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OPS, slowly learning to emerge from Amma's shadow

By Gireesh Babu and T E Narasimhan
December 10, 2016 12:03 IST
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As a loyalist who would run to her with every little matter, he realises it is time he comes into his own.
Business Standard's Gireesh Babu and T E Nrasimhan report from Chennai.

O Panneerselvam bows before J Jayalalithaa as then Tamil Nadu governor K Rosaiah looks on.Till the first week of December, the chief minister's profile on the Tamil Nadu government Web site was a rich and detailed account of J Jayalalithaa.

Though silent on her life till she entered politics, it listed her political career, achievements, hobbies and address.

On Thursday, Jayalalithaa's name was replaced by Ottakara Panneerselvam's. His profile ran into three brief columns: Date of assuming office, marital status and the e-mail address of the chief minister's cell.

But then this is how Panneerselvam, 65, has always been — modest and never overtly ambitious.

Here was a trusted aide that the All India Anna Dravida Munnetra Kazhagam chief, the late Jayalalithaa, knew would never be a threat to her.

Soft-spoken, to the extent that people have to often strain to catch what he is saying, and always seen with holy ash and vermilion on his forehead, Panneerselvam had already been chief minister twice, though interim, when Jayalalithaa passed away on December 5. Hours later he was sworn in as her successor.

The man who had wept like a child when Prime Minister Narendra Modi hugged him at Rajaji Hall, where Jayalalithaa's body was kept for the public to pay respects, was calm and composed as he earlier took oath at Raj Bhavan along with the other cabinet ministers.

Panneerselvam is known to always keep Jayalalithaa's picture in his pocket. During his swearing-in, he briefly took out her picture from his pocket and placed it on the desk, while reading the oath.

Panneerselvam belongs to the Mukkulathor community, which is a part of the Thevar caste that has a strong influence in the southern districts of Tamil Nadu.

Jayalalithaa's close aide, Sasikala Natarajan, who is said to be now emerging as the real power centre within the party, also belongs to the same Thevar caste.

Panneerselvam's rise from a tea-shop owner to three-time chief minister of the state has been spectacular.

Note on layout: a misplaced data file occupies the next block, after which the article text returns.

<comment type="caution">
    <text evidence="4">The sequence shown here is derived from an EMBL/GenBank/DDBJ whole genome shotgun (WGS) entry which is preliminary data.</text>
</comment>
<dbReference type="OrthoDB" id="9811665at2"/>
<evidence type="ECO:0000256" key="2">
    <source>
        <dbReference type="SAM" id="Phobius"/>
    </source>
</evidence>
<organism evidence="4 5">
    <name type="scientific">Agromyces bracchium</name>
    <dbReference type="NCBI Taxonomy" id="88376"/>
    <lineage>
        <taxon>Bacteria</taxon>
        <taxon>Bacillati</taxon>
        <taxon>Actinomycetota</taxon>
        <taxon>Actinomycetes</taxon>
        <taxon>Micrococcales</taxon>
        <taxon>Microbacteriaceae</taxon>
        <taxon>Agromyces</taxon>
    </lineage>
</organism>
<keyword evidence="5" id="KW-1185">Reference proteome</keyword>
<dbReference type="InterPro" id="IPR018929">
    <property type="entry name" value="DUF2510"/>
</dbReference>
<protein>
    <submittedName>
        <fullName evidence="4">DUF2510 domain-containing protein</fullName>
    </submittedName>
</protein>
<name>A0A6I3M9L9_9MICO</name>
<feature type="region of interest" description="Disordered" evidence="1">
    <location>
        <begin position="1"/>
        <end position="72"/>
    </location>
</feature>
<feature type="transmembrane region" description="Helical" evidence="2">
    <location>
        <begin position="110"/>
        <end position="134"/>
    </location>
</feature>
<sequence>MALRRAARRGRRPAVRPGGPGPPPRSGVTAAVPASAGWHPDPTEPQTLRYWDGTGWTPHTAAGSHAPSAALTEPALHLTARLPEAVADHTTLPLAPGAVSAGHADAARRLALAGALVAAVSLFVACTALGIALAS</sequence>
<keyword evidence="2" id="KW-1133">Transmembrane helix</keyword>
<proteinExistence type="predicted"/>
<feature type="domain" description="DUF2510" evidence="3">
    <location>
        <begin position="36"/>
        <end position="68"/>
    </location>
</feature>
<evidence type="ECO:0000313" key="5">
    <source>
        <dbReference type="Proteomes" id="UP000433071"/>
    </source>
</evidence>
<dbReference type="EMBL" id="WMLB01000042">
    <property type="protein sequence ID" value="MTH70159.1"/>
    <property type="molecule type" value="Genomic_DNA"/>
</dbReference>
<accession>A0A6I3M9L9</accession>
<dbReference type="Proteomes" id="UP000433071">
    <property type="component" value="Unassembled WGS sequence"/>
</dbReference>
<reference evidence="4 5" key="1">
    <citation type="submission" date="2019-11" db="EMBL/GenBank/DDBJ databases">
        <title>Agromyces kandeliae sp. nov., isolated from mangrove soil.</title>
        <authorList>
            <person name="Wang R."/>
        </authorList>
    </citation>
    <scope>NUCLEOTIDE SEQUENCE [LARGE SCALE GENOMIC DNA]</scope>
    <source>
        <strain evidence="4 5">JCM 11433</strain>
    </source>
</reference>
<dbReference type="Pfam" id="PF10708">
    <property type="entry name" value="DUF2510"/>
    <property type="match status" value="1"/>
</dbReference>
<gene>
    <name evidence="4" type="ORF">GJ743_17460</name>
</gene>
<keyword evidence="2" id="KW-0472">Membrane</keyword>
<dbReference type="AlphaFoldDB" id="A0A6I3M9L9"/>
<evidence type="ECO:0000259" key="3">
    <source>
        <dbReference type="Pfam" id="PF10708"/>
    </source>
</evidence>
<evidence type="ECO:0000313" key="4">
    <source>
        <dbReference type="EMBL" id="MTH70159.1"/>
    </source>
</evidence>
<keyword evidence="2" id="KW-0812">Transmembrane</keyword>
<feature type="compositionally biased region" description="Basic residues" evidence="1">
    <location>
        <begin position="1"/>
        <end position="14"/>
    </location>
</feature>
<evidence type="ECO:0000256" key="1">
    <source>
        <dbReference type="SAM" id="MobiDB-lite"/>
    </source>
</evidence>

Born on January 14, 1951 in the Periyakulam town of Theni district, he was the chairman of Periyakulam municipality between 1996 and 2001. His fortunes turned in 1999, when he managed the election campaign for Sasikala's nephew, T T V Dinakaran, in Periyakulam.

It was only a matter of time before he was introduced to Jayalalithaa. The rest is history.

On the two occasions that Jayalalithaa found herself barred from the chief minister's post -- once in September 2001 when she was convicted in a land scam and then in September 2014 when she was convicted in a disproportionate assets case -- Panneerselvam was the one she trusted to take her place.

On the second occasion, some people started equating him with Jitan Ram Manjhi who became the chief minister of Bihar in 2014, allegedly as a stop-gap arrangement in place of Janata Dal-United chief Nitish Kumar.

Only Manjhi refused to resign from the position when Kumar wanted to return as chief minister.

Unlike him, Panneerselvam promptly relinquished the post in May 2015 when Jayalalithaa, was acquitted by the Karnataka high court in the disproportionate assets case.

Now back as chief minister, Panneerselvam has chosen to stay at his government-allocated bungalow on Greenways Road.

Till the evening of December 8, the name-plate outside it continued to identify him as the finance minister of the state. Even the number of security guards, two, hasn't changed.

Jayalalithaa's Poes Garden residence, where Sasikala now lives, could well be the chief minister's house.

Sources say, on December 8, when Panneerselvam went to the secretariat for the first time after taking over as chief minister, he sat in the same office where he did as finance minister.

His first letter was to Prime Minister Modi with a request to allow fishermen devotees from Tamil Nadu to attend St Antony's Church at Katchatheevu.

Unlike in the past, this time the letter contained only one reference to Amma (Jayalalithaa), stating that she had raised this issue earlier.

Panneerselvam, who has three children, is slowly learning to emerge from Amma's shadow.

As a loyalist who would run to her with every little matter, he realises it is time he comes into his own.

That is the only way he can win the trust of his partymen.

IMAGE: O Panneerselvam bows before J Jayalalithaa as then Tamil Nadu governor K Rosaiah looks on.

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Gireesh Babu and T E Narasimhan
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